“Pop stars are just so much more famous than actors,” says Natalie Portman. “It’s a different level of fame – of not being able to go anywhere and have people treat you like a regular person.”
We mere mortals might imagine Oscar-winning movie stars inhabit roughly the same exalted plane as chart-topping singers, but Portman insists not.
“The majority of my day is spent with people who have no idea who I am,” she says. “There are many places I go where I am just treated like another human being, and that’s the best thing. To have a kind, anonymous interaction with a stranger is the thing that gives you hope around humanity.”
Portman is expounding on the differences between these respective types of celebrity because in her latest film, Vox Lux, she plays a former teen pop star on the comeback trail.
“The opportunity to play a pop star was so fun,” she says of the film, which is part A Star is Born and part Bowling for Colombine.
It starts with a schoolroom massacre and ends with 15 minutes or so of concert footage, in which Portman’s single-name pop star Celeste struts her stuff in leotard and glitter make-up, flanked by dancers and singing her heart out.
Over a day and a half of shooting, they repeatedly filmed the entire concert scene, just down the road from her childhood home in Long Island. “We did it a lot, the whole 12 or 15 minutes of dancing, singing, everything together,” she says. “It was really hard but fun. I felt my age for sure.”
We first meet Celeste as a 13-year-old high-school student. She emerges from the shooting with a bullet permanently lodged in her spine and an urge to put her feelings about the situation into song, helped by her older sister Eleanor (Stacy Martin).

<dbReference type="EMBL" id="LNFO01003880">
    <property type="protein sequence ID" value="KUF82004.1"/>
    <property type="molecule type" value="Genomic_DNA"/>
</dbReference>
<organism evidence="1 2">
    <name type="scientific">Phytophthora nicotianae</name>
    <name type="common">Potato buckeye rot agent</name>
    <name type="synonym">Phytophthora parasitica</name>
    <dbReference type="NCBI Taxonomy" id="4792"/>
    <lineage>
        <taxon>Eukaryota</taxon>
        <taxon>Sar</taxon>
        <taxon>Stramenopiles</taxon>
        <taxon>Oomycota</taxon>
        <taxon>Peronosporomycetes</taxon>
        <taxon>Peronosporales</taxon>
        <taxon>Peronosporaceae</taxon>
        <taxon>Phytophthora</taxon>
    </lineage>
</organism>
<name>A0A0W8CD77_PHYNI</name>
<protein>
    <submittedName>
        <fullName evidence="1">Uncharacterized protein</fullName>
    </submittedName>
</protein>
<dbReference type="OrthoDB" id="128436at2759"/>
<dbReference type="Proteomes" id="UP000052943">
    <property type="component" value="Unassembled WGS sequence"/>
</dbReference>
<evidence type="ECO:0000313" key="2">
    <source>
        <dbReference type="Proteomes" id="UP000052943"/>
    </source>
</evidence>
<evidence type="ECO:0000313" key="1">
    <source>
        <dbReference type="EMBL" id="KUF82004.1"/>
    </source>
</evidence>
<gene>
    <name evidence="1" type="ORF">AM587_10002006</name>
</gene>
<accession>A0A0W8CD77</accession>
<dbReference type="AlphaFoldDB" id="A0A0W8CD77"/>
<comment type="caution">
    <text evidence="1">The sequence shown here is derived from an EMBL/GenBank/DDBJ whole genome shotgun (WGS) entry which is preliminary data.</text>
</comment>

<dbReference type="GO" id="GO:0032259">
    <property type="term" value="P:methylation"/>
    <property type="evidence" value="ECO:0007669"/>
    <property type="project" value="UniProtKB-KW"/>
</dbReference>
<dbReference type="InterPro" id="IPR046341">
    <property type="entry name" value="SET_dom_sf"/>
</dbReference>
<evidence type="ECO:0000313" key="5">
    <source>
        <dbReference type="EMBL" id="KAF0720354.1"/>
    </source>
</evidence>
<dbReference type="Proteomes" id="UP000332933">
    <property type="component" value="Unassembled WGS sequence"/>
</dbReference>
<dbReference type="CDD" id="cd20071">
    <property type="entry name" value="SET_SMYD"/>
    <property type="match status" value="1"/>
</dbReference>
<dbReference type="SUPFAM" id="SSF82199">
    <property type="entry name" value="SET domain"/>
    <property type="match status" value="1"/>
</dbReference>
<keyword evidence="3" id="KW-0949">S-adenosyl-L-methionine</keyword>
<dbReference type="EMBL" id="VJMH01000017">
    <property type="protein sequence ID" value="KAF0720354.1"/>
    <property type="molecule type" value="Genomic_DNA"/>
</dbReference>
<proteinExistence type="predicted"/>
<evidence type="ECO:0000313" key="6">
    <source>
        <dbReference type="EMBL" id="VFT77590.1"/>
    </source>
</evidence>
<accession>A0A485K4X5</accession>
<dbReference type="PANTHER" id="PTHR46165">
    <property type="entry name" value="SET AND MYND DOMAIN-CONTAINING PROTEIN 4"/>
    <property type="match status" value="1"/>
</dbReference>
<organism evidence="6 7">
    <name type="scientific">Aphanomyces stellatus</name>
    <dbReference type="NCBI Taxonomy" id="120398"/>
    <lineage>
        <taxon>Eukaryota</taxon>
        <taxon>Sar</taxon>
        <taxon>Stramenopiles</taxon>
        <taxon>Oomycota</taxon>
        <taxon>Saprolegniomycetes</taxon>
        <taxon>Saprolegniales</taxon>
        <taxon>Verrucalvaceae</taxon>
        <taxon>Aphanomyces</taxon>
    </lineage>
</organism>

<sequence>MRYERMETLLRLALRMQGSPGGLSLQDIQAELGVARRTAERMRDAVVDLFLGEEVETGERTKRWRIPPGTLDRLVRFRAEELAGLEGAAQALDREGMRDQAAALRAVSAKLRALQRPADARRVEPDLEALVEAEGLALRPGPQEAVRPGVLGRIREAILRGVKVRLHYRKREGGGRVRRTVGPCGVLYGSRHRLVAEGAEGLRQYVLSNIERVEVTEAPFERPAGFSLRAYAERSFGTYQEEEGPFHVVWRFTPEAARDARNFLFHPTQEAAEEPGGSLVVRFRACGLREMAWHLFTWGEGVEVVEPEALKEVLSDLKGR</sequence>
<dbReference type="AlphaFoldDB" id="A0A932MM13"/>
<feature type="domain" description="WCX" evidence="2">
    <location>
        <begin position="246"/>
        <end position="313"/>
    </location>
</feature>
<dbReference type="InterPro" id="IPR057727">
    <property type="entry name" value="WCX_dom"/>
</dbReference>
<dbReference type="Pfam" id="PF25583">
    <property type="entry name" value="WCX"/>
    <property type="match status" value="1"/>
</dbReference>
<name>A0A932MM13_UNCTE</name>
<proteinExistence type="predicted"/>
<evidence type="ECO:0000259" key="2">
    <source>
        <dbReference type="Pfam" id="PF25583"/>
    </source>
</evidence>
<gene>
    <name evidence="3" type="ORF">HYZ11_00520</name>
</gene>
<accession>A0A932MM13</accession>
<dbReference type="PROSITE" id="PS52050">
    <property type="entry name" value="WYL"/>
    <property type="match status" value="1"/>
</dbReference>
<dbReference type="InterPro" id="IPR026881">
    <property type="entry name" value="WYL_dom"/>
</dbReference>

When she sings the song at a memorial service, she seems to encapsulate the nation’s grief. Soon, she’s signed to a record label, has a manager (Jude Law), and is on her way to being reshaped as a viable pop product.
The young Celeste is played by Raffey Cassidy, who resurfaces in the second half of the film, set 18 years later, as Albertine, daughter of the grown-up – and thoroughly messed-up – Celeste (Portman).
While Stacy Martin and Jude Law play the younger and older versions of their characters, Portman says writer-director Brady Corbet had two different actors play Celeste because he wanted to show how the music industry can take a person and transform them “into this whole different human being … [who] turns into this creation, a kind of monster”.
Did that aspect of the story have special resonance for Portman, who burst into the public eye as a 12-year-old in Luc Besson’s hitman drama Leon? After all, she has spoken recently about her experience of being exposed to the industry’s sexualisation of young women at such a tender age, and of receiving rape fantasy “fan mail” as a 13-year-old.
“I hope I’m not very similar to Celeste,” she says with a laugh. “I don’t feel very similar to her in my real life. And also I think the pop music and acting worlds are quite different.
“In pop you have this persona who is sort of an extension of your own personality, and in acting you’re really supposed to be very different. You’re more commended if you transform from what people perceive to be your real personality.”
Vox Lux is on limited release from Thursday February 21.
Source: The Sydney Morning Herald